Station Name: WHITEDALE

[Source: Mark Dyson]

Date opened: 28.3.1864
Location: On the north side of an unnamed minor road.
Company on opening: Hull and Hornsea Railway
Date closed to passengers: 19.10.1964
Date closed completely: 3.5.1965
Company on closing: British Railways (Eastern Region)
Present state: The platforms and goods yard are extant, the station house is a private residence.
County: Yorkshire
OS Grid Ref: TA173410
Date of visit: 25.5.1975, April 1991 & 6.12.2008

Notes: Whitedale had two facing platforms with the main station building which incorporated the stationmaster's house on the down side of the line. Each platform had a timber waiting shelter in the centre of the platforms. By the 1960s the shelter on the down platform had been removed while that on the up platfrorm had been moved closer to the lecel crossing.

There was a signal box at the south end of the up platform, thos controlled the level crossing and access to the goods yard which comprised a single siding serving coal drops on the up side of the line behind the up platform. There was also a weightbridge and weigh office and a small timber goods shed backing on to the platform.

After closure to passengers in 1964 the statioin remained open for goods traffic until 3 May 1965.

In 1911 the station had a catchment area with a population of 1280. 6,558 tickets were sold that year, and the main freight handled was wheat, with 766 tons being dispatched and barley with 515 tons. 333 wagons of livestock were also loaded at the station.

A line connecting the Hull-Scarborough branch at Arram to a site near Hornsea Mere had been proposed in 1846/7 by the York and North Midland Railway but never built due to the downfall of chairman George Hudson amidst a financial scandal.

A new line connecting Hull and Hornsea was promoted by Hornsea resident and Hull timber merchant Joseph Armytage Wade, the aim of such a line being to develop Hornsea as a fashionable Victorian seaside resort.

The first sod was turned by Wade on 8.10.1862. Problems were encountered during construction due to the nature of the local soil; there were further issues with poor workmanship and materials used by the contractors. A late change of plan saw the line extended from the proposed terminus at Hornsea Bridge to the seafront; this meant construction of an
embankment which required the ground to be piled adding substantially to the already escalating construction costs.

Opened on 28.3.1864, the line ran in a fairly direct North Easterly direction from Hull, the original Hull terminus was Wilmington station, though after 1st June 1864 trains ran via the Victoria Dock branch into Hull's Paragon station. Due to lower than expected receipts and consequent financial difficulties, the Hull and Hornsea Railway merged with the North Eastern Railway on 16.7.1866.

The line was constructed as a single track but was doubled throughout in the early 1900s. Diesel railcars were introduced from 71.1957 and operated local services from that date. Centralised Traffic Control (automated signaling and level crossings) was proposed in the early 1960's, but this was overtaken by the 'Beeching Report'. Closure to passengers came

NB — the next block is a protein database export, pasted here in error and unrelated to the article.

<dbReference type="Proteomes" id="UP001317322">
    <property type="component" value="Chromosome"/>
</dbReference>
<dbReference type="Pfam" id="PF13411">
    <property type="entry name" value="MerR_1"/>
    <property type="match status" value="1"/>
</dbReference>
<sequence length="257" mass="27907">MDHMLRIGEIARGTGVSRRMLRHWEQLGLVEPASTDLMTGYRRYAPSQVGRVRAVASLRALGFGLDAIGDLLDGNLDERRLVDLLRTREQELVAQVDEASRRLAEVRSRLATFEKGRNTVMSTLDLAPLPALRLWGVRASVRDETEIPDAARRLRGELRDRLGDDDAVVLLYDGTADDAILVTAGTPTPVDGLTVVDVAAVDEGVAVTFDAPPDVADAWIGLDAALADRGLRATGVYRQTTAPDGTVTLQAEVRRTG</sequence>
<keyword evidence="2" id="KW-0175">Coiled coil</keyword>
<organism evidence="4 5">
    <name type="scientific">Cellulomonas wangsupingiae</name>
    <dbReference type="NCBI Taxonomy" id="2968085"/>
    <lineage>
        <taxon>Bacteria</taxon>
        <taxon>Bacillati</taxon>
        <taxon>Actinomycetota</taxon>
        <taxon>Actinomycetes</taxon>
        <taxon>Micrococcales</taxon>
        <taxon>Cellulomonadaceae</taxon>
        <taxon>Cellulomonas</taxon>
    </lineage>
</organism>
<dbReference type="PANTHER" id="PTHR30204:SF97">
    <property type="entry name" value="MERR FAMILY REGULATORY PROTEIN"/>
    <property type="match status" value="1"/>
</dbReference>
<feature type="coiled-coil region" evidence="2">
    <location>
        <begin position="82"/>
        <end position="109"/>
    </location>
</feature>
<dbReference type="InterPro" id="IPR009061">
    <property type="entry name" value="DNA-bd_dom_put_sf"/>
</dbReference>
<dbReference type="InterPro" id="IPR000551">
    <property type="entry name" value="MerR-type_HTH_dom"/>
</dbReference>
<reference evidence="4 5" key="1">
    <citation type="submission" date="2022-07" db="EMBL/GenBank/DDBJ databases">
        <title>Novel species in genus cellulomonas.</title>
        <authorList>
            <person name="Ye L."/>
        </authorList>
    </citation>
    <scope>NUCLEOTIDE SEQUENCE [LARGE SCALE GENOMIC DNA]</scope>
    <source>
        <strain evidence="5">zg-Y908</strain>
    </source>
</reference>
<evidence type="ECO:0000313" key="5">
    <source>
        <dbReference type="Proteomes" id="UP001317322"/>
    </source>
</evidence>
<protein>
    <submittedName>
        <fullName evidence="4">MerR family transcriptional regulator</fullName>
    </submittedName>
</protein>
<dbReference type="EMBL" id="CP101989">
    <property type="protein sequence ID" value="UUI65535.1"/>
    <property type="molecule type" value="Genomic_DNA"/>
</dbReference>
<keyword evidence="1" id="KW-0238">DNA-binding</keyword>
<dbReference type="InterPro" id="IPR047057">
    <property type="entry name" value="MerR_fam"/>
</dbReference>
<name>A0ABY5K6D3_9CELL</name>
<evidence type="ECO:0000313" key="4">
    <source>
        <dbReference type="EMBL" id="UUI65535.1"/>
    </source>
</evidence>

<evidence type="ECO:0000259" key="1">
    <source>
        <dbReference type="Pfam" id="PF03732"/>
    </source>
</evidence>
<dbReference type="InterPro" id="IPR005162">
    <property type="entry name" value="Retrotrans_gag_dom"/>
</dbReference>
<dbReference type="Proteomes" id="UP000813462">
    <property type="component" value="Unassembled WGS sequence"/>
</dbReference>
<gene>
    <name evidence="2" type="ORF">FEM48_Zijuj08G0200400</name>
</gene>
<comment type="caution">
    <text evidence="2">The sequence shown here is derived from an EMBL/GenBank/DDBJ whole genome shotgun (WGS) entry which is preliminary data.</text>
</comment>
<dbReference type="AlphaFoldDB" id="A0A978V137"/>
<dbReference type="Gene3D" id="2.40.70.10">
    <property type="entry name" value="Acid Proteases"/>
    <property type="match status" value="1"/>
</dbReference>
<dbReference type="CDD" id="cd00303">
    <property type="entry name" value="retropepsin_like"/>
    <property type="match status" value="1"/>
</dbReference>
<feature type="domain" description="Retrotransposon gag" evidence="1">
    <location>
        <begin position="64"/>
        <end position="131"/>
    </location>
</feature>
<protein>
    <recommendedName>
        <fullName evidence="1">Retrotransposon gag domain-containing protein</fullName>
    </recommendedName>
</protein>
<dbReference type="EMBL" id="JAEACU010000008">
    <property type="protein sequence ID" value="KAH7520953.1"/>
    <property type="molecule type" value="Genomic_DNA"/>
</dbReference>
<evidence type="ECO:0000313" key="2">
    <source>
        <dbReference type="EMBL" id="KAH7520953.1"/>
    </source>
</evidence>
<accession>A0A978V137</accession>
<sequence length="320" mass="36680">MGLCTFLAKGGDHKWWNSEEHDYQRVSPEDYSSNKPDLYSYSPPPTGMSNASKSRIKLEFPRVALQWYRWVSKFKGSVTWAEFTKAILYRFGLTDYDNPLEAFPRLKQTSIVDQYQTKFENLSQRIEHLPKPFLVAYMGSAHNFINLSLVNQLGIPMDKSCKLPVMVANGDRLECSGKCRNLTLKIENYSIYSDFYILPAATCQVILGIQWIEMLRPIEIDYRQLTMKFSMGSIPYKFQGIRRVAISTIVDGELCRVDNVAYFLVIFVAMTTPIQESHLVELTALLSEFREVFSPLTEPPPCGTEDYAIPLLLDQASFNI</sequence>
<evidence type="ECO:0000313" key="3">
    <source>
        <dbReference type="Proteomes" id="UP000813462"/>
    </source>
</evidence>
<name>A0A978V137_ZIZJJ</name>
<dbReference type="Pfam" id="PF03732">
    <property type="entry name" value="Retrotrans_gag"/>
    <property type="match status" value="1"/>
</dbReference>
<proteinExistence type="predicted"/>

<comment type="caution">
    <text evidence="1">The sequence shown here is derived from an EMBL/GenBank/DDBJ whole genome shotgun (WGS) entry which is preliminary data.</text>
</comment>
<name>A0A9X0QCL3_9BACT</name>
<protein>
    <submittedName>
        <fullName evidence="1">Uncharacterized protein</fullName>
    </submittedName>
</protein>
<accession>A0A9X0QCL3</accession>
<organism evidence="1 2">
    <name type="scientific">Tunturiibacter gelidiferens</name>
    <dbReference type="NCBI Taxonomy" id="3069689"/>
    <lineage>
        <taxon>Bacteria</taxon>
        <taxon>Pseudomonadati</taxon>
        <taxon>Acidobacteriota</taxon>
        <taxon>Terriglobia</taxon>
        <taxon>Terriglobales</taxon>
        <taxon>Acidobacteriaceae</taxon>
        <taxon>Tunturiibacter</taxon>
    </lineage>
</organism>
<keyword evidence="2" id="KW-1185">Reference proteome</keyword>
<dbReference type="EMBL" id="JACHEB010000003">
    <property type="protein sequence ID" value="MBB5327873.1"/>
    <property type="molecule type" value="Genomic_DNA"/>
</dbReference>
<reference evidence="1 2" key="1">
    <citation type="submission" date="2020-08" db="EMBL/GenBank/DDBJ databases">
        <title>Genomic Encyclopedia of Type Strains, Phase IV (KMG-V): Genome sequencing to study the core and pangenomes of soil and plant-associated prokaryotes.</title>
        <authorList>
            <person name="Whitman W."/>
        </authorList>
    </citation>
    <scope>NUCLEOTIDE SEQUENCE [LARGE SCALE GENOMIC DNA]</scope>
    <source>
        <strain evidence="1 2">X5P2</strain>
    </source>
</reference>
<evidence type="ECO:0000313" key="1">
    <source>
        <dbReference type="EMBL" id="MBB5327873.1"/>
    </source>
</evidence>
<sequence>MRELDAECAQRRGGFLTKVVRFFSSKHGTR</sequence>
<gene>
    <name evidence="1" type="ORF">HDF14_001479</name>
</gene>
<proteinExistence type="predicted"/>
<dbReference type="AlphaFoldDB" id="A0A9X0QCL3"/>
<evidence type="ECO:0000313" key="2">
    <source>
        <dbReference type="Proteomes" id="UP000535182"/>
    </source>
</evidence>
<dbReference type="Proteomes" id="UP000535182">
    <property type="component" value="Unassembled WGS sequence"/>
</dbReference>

services to Hornsea Bridge continuing until 3.5.1965.

Tickets from Michael Stewart

Today, the trackbed of the railway forms the 'Hornsea Rail Trail', also part of the 'Trans Pennine Trail'- the majority of station buildings still exist and the trackbed is virtually complete throughout.

Further reading 'The Lost Railways of Holderness' by Peter Price (Hutton Press)
ISBN 0 0907033 86 5

To see the other stations on the Hull & Hornsea Railway click on the station name: Sutton-on-Hull, Swine, Skirlaugh, Ellerby (1st station),
Ellerby (2nd station), Sigglesthorne, Wassand, Hornsea Bridge & Hornsea Town

Whitedale Station during the early 20th Century
Copyright photo from John Alsop collection

1891 1.2,500 OS map. Although only one siding is shown in the goods yard serving the coal drops, the yard did handle general goods including livestick.

Whitedale station looking north in 1962. The white building on the right is the goods shed.
Copyright photo from Stations UK

Whitedale goods yard in March 1978. The edge of the coal drops is seen on the left,the small brick building is the weigh office with a goods shed to its right.
hoto by Richard Walton

Whitedale Station looking south in April 1991
hoto by Mark Dyson

The stationmaster's house and booking office at Whitedale station in May 2005.
Photo by Peter Church. Reproduced from Wikipedia under creative commons licence

Whitedale station looking south in December 2008.
Photo by Mark Dyson

Whitedale coal drops in December 2008.
hoto by Mark Dyson

Whitedale station looking north in June 2010.
hoto by Norman Booth

North Eastern Railway nameboard on display in the Hornsea Folk Museum.
Photo by Simon K from his Flickr photostream




:[Source: Mark Dyson]

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